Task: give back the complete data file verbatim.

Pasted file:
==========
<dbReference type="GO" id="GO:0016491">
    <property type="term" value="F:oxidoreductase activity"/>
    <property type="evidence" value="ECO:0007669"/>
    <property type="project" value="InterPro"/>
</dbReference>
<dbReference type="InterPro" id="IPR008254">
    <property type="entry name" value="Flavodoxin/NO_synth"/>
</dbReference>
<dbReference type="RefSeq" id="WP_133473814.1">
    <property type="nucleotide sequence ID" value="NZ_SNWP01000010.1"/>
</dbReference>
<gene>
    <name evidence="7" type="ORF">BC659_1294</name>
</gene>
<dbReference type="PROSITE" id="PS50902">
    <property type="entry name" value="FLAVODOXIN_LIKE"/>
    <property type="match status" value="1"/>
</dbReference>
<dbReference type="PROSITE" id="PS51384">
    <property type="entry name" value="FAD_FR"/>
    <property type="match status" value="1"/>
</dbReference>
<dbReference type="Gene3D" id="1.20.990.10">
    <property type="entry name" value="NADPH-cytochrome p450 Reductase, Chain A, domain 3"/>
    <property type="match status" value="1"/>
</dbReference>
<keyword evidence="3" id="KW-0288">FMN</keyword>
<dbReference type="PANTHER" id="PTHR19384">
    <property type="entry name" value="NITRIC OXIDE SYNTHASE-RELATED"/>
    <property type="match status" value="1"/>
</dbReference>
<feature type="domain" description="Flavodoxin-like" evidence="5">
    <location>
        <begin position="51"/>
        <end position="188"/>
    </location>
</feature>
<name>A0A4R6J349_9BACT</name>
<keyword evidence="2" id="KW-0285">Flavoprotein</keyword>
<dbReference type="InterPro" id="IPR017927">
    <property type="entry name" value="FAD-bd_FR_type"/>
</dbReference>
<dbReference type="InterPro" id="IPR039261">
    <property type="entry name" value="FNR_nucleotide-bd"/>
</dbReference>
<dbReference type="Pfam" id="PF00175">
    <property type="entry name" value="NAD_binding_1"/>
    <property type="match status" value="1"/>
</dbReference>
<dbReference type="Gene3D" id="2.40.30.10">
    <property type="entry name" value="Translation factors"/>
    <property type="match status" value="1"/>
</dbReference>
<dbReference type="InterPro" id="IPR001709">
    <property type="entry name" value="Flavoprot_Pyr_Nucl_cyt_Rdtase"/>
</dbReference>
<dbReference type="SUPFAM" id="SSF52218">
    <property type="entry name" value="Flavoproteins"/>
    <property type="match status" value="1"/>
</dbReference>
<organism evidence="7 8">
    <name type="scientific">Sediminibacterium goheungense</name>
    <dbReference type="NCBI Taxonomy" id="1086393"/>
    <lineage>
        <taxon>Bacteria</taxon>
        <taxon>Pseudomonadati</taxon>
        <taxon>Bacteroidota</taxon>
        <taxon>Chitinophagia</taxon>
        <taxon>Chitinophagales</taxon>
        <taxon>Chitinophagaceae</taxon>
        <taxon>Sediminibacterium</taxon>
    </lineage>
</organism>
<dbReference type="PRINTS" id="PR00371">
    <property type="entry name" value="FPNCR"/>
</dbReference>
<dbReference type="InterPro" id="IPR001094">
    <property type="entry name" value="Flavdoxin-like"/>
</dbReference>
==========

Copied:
<dbReference type="GO" id="GO:0016491">
    <property type="term" value="F:oxidoreductase activity"/>
    <property type="evidence" value="ECO:0007669"/>
    <property type="project" value="InterPro"/>
</dbReference>
<dbReference type="InterPro" id="IPR008254">
    <property type="entry name" value="Flavodoxin/NO_synth"/>
</dbReference>
<dbReference type="RefSeq" id="WP_133473814.1">
    <property type="nucleotide sequence ID" value="NZ_SNWP01000010.1"/>
</dbReference>
<gene>
    <name evidence="7" type="ORF">BC659_1294</name>
</gene>
<dbReference type="PROSITE" id="PS50902">
    <property type="entry name" value="FLAVODOXIN_LIKE"/>
    <property type="match status" value="1"/>
</dbReference>
<dbReference type="PROSITE" id="PS51384">
    <property type="entry name" value="FAD_FR"/>
    <property type="match status" value="1"/>
</dbReference>
<dbReference type="Gene3D" id="1.20.990.10">
    <property type="entry name" value="NADPH-cytochrome p450 Reductase, Chain A, domain 3"/>
    <property type="match status" value="1"/>
</dbReference>
<keyword evidence="3" id="KW-0288">FMN</keyword>
<dbReference type="PANTHER" id="PTHR19384">
    <property type="entry name" value="NITRIC OXIDE SYNTHASE-RELATED"/>
    <property type="match status" value="1"/>
</dbReference>
<feature type="domain" description="Flavodoxin-like" evidence="5">
    <location>
        <begin position="51"/>
        <end position="188"/>
    </location>
</feature>
<name>A0A4R6J349_9BACT</name>
<keyword evidence="2" id="KW-0285">Flavoprotein</keyword>
<dbReference type="InterPro" id="IPR017927">
    <property type="entry name" value="FAD-bd_FR_type"/>
</dbReference>
<dbReference type="InterPro" id="IPR039261">
    <property type="entry name" value="FNR_nucleotide-bd"/>
</dbReference>
<dbReference type="Pfam" id="PF00175">
    <property type="entry name" value="NAD_binding_1"/>
    <property type="match status" value="1"/>
</dbReference>
<dbReference type="Gene3D" id="2.40.30.10">
    <property type="entry name" value="Translation factors"/>
    <property type="match status" value="1"/>
</dbReference>
<dbReference type="InterPro" id="IPR001709">
    <property type="entry name" value="Flavoprot_Pyr_Nucl_cyt_Rdtase"/>
</dbReference>
<dbReference type="SUPFAM" id="SSF52218">
    <property type="entry name" value="Flavoproteins"/>
    <property type="match status" value="1"/>
</dbReference>
<organism evidence="7 8">
    <name type="scientific">Sediminibacterium goheungense</name>
    <dbReference type="NCBI Taxonomy" id="1086393"/>
    <lineage>
        <taxon>Bacteria</taxon>
        <taxon>Pseudomonadati</taxon>
        <taxon>Bacteroidota</taxon>
        <taxon>Chitinophagia</taxon>
        <taxon>Chitinophagales</taxon>
        <taxon>Chitinophagaceae</taxon>
        <taxon>Sediminibacterium</taxon>
    </lineage>
</organism>
<dbReference type="PRINTS" id="PR00371">
    <property type="entry name" value="FPNCR"/>
</dbReference>
<dbReference type="InterPro" id="IPR001094">
    <property type="entry name" value="Flavdoxin-like"/>
</dbReference>